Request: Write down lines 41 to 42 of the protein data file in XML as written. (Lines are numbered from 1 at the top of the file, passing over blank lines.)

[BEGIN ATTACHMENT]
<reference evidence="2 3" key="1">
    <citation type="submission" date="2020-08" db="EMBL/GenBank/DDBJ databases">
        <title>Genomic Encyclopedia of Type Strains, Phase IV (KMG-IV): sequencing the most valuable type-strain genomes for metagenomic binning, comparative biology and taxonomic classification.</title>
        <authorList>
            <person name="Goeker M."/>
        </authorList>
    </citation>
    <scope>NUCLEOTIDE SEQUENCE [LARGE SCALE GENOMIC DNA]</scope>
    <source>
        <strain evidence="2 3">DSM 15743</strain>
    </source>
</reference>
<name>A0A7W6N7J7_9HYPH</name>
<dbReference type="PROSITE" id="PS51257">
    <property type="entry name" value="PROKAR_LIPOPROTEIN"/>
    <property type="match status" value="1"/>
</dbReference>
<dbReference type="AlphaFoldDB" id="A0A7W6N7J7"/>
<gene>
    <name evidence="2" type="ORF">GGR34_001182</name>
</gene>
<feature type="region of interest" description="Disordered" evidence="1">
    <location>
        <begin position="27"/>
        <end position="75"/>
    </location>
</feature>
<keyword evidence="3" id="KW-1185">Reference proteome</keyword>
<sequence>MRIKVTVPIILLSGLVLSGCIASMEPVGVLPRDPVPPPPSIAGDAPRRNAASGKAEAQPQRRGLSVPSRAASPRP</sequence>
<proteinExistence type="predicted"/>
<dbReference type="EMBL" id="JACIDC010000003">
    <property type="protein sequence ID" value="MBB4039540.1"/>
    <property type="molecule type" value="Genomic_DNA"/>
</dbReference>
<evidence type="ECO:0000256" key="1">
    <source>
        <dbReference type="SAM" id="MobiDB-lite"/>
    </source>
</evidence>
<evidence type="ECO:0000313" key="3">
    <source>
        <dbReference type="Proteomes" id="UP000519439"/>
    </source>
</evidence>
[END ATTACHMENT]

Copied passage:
    <source>
        <dbReference type="Proteomes" id="UP000519439"/>